The Occidental College Board of Trustees has created a $3.5 million Green Revolving Fund to invest in energy and water efficiency upgrades, renewable energy and other cost-saving sustainability projects that reduce Oxy’s environmental impact.
The new Green Fund, part of the College’s permanent endowment, will make loans to fund a wide variety of sustainability projects capable of generating significant savings with which the fund will be paid back.
"Investing college endowment in efficiency and conservation projects reduces campus demand for energy from the grid, which in Los Angeles is dependent on fossil fuels for at least 60 percent of its electricity," says Emma Sorrell, Oxy’s sustainability coordinator.
"We see this as a good example of the concept of ‘think globally, act locally,’ Sorrell said. "We’re not only reducing the campus’ carbon footprint, we’re reducing our financial support of the fossil fuel industry at the same time."
Proposed by the College’s campus-wide Sustainability Committee, the Green Fund will be administered by a subcommittee made up of trustees, faculty, students, and staff, including the director of facilities and the sustainability coordinator. To gain approval, any proposed project must produce a return of 8 percent or more over a maximum payback period of 12 years.
The committee plans to meet in the next few weeks to iron out the details of the application and approval process. Possible projects include insulating chilled water and steam pipes, replacing aging boilers, and inspecting, diagnosing, and repairing electrical, heating and cooling systems in selected buildings to optimize their operating efficiency and reduce power usage.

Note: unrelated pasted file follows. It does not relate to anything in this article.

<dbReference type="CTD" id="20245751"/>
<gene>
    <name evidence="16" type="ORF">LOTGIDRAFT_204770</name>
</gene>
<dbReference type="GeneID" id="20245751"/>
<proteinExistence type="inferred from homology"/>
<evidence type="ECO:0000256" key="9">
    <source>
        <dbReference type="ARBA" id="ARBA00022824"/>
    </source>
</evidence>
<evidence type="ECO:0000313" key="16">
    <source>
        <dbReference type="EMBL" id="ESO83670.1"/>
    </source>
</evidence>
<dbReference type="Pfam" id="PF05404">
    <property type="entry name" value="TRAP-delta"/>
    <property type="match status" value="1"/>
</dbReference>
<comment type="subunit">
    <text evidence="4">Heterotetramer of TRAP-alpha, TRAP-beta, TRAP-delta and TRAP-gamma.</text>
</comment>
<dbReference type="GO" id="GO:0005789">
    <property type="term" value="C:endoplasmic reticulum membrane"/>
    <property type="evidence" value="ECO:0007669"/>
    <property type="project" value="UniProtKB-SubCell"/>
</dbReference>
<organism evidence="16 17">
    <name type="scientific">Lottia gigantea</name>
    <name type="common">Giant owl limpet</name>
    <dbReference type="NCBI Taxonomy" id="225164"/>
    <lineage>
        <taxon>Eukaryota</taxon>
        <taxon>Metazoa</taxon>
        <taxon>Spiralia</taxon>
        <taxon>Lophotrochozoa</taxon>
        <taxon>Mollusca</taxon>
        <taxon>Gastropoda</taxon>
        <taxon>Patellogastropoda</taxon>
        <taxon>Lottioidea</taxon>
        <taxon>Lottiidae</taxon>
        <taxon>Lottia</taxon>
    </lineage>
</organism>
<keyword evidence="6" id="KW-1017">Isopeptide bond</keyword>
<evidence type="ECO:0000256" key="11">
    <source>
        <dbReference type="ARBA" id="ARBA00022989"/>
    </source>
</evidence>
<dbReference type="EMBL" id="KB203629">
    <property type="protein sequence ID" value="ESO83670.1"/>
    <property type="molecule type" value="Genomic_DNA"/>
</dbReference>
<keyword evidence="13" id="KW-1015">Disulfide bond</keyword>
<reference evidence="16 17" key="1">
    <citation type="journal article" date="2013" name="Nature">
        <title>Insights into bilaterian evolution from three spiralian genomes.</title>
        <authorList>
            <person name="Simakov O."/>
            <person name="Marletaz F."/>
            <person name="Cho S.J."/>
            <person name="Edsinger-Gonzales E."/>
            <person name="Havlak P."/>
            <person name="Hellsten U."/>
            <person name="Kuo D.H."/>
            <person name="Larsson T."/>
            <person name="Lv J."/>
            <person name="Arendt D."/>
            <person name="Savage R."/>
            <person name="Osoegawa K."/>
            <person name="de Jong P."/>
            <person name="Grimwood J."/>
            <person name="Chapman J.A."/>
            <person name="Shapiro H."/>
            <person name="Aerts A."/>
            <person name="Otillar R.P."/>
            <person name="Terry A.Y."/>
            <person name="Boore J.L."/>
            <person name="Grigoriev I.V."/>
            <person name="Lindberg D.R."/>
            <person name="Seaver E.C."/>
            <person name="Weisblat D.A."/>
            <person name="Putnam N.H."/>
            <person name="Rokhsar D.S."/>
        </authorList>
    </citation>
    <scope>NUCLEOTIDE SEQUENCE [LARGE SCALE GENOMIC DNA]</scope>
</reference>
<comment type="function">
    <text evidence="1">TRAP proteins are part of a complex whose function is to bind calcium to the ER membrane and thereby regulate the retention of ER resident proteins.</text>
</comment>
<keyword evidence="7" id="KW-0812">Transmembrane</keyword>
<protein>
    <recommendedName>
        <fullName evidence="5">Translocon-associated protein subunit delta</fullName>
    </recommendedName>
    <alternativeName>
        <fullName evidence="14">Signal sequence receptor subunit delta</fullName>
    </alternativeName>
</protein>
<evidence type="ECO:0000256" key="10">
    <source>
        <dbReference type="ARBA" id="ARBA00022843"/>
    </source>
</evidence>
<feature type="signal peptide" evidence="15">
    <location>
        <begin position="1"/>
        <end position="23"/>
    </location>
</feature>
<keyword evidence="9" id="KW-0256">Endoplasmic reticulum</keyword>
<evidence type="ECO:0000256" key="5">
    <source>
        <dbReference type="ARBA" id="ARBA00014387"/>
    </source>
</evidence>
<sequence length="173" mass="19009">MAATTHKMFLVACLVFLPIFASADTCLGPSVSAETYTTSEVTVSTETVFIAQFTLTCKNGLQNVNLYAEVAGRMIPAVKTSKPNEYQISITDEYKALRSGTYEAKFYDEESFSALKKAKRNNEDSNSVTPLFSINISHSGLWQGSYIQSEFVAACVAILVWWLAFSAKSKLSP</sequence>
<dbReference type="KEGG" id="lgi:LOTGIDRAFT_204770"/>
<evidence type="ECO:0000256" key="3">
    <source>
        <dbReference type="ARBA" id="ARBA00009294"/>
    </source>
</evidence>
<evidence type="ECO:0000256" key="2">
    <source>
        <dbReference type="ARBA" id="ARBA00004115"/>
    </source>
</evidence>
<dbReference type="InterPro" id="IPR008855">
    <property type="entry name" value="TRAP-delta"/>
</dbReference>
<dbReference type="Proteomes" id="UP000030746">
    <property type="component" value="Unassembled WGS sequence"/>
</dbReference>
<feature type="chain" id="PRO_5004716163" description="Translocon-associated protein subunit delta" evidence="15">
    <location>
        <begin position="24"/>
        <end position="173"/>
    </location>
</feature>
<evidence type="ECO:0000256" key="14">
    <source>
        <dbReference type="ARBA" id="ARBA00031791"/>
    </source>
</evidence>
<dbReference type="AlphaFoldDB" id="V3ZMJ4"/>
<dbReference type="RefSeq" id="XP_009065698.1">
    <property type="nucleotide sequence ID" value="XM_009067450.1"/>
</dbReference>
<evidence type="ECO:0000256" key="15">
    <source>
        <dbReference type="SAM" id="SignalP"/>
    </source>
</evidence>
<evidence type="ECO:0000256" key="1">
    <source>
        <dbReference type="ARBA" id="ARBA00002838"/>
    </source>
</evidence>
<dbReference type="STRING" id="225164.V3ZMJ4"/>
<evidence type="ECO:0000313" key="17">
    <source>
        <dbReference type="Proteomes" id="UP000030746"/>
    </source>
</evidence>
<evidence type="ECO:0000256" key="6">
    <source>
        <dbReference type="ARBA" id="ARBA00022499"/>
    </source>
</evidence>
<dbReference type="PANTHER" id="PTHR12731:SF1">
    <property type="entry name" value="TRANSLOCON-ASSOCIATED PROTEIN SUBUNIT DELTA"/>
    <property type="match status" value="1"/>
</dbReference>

"There’s nothing glamorous about these kinds of projects that the Green Fund can make possible," said Tom Polansky, director of facilities. "But these are the kinds of projects that can have a significant impact on campus energy use and our carbon footprint over time."
The revolving fund is the latest manifestation of Oxy’s growing commitment to sustainability.
Perhaps the most visible symbol of that commitment is Oxy’s 1-megawatt hillside solar array. Launched almost two years ago, it produces 12 percent of the campus’s energy needs, saving about $240,000 in electrical costs during its first year and reducing campus carbon emissions by 961 metric tons, a 7 percent overall year-to-year reduction. Hugging the hillside in a striking curving design, it represents a new paradigm for arrays as architectural objects that are expected to contribute aesthetically to their environment.
The solar array also served as a model for the Green Fund, as its approval by trustees was based on the assurance that it would repay its cost by reducing Oxy’s electrical bills.